Transport authorities said on Monday that no ban on Uber was being considered for now. “We are not thinking of reviewing rules under which radio cabs operate. If they are registered in Maharashtra, they must follow the provisions of the Motor Vehicles Department,” S B Sahastrabudhe, additional transport commissioner, said.
Uber, which launched this August, is yet to catch on. There was no indication on Monday that the government might ban the service.
Uber is popular among the tech crowd because cabs are available within five to 10 minutes of booking. The Delhi incident has prompted the authorities to call a meeting of cab operators over safety. Police now want all cabs to
have a camera, and their drivers verified.
Uber’s services continue.
The short history of its operations shows many of the issues that have triggered the ban in Delhi have cropped up elsewhere too. Uber’s response has been typically combative — calling national laws “out of date”, and describing RBI’s insistence on a two-step payment authentication process “unnecessary and burdensome”.
NETHERLANDS, December 2014
A Dutch court ruled on Monday that Uber must stop working with drivers who do not have a taxi licence. The court in The Hague sided with the Dutch Ministry of Transportation that Uber’s ‘UberPop’ service violated the country’s taxi laws. Violation of the court’s order — which Uber said it would appeal — could attract a fine of up to 100,000 euros for the company and 10,000 euros for every violation by a driver.
UNITED STATES, November 2014
At a dinner in Manhattan, top Uber executive Emil Michael “outlined the notion of spending ‘a million dollars’ to hire four top opposition researchers and four journalists (to) help Uber fight back against the press — they’d look into ‘your personal lives, your families’, and give the media a taste of its own medicine”, online news media company BuzzFeed reported. The BuzzFeed article also said Uber had accessed personal Uber travel data of a BuzzFeed reporter.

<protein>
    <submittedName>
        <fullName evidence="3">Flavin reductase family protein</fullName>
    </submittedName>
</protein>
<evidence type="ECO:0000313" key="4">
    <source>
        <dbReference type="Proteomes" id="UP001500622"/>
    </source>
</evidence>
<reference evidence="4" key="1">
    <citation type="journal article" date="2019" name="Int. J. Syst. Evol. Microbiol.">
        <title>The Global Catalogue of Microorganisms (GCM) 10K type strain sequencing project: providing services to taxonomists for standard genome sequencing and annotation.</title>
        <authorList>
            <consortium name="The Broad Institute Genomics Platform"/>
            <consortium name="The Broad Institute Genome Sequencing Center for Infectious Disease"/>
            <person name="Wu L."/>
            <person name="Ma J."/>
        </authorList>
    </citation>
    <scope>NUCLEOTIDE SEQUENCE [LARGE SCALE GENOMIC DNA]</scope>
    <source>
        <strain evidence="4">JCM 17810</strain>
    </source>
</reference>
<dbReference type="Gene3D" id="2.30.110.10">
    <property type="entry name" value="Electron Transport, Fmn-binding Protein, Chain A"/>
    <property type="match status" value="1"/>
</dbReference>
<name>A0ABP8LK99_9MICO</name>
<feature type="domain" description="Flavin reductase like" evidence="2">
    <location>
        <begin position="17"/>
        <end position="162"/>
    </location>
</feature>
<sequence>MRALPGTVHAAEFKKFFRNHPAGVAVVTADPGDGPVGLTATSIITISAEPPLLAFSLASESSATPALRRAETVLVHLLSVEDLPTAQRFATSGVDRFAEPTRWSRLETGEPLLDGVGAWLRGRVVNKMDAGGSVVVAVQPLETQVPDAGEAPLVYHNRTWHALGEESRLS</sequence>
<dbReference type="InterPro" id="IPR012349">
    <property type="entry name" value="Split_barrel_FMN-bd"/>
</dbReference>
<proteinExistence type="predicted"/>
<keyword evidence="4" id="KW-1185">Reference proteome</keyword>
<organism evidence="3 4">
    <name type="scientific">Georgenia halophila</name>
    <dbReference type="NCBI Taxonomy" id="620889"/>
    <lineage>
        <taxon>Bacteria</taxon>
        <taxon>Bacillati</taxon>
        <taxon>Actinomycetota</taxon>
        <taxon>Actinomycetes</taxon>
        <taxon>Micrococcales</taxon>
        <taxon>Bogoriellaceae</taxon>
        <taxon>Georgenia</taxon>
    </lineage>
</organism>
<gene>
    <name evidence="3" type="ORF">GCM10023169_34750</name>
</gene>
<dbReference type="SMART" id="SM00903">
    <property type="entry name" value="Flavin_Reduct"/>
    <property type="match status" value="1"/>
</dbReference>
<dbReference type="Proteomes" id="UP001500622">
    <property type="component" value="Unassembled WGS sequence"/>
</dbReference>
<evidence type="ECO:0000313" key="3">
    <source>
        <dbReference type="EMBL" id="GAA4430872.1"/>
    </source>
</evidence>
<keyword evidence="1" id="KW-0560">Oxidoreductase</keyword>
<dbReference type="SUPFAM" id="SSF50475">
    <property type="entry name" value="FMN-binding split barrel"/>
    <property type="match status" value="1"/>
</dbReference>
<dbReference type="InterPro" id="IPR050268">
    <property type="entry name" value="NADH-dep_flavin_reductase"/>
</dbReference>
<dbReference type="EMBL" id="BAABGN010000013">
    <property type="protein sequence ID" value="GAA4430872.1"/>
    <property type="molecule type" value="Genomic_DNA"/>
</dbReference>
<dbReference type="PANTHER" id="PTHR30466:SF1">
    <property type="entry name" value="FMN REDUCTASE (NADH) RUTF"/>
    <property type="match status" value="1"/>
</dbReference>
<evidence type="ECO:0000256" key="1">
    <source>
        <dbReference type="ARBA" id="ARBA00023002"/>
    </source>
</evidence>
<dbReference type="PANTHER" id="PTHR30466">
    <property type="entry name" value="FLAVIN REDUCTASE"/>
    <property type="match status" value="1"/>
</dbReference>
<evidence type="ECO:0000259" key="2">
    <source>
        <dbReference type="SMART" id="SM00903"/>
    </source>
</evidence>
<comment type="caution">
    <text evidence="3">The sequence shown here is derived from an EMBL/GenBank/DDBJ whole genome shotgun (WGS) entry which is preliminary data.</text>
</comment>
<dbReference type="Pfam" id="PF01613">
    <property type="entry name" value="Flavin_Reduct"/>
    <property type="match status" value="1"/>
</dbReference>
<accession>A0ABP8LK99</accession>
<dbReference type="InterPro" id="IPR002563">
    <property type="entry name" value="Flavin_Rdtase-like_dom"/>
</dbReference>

CANADA, October 2014
The Globe and Mail reported that the city of Toronto had hired a former police officer to investigate what may be “real and urgent safety problems with Uber, including issues with insurance coverage, driver screening and vehicle inspections”. Vancouver and Calgary have already put temporary bans on Uber.
GERMANY, September 2014
On September 26, courts in Berlin and Hamburg upheld bans on Uber, saying the company did not comply with laws on the carriage of passengers. The Berlin court said there was no way of telling whether drivers using the ‘UberPop’ App were fit to take the responsibility of carrying passengers. The service, it said, did not meet legal requirements for taxis, and fell between regulations for taxi and rental car services. The Berlin and Hamburg rulings went against a previous reprieve given to Uber by a Frankfurt court.
AUSTRALIA, April-May 2014
Regulatory questions were raised in New South Wales, Victoria and Queensland, insisting that Uber abide by all transport laws, and regarding authorisation and accreditation of drivers. Australian governments have fined Uber drivers and Queensland cabbies have issued appeals to the public to not use them.
BELGIUM, April 2014
On April 15, a Brussels court banned Uber, saying its fleet lacked licences to operate in the city, and warned drivers they would be fined 10,000 euros if caught violating the ban. “They (Uber) do not comply with rules, are not registered, their drivers don’t have a regular licence, and do not follow the rules that conventional taxis have to follow…,” a government spokesperson said.
SPAIN, FRANCE, ITALY, UK
In June, tens of thousands of taxi drivers protested in London, Madrid, Berlin and Paris to pressure regulators to apply tougher rules to rein in unlicensed Uber cabbies. Italian taxi drivers struck work and marched in Milan in March, damaging Uber cars and plastering walls with posters that called the company ‘thieves’. In January, protests in Paris turned violent.
compiled from reports by the AP, REUTERS and THE NEW YORK TIMES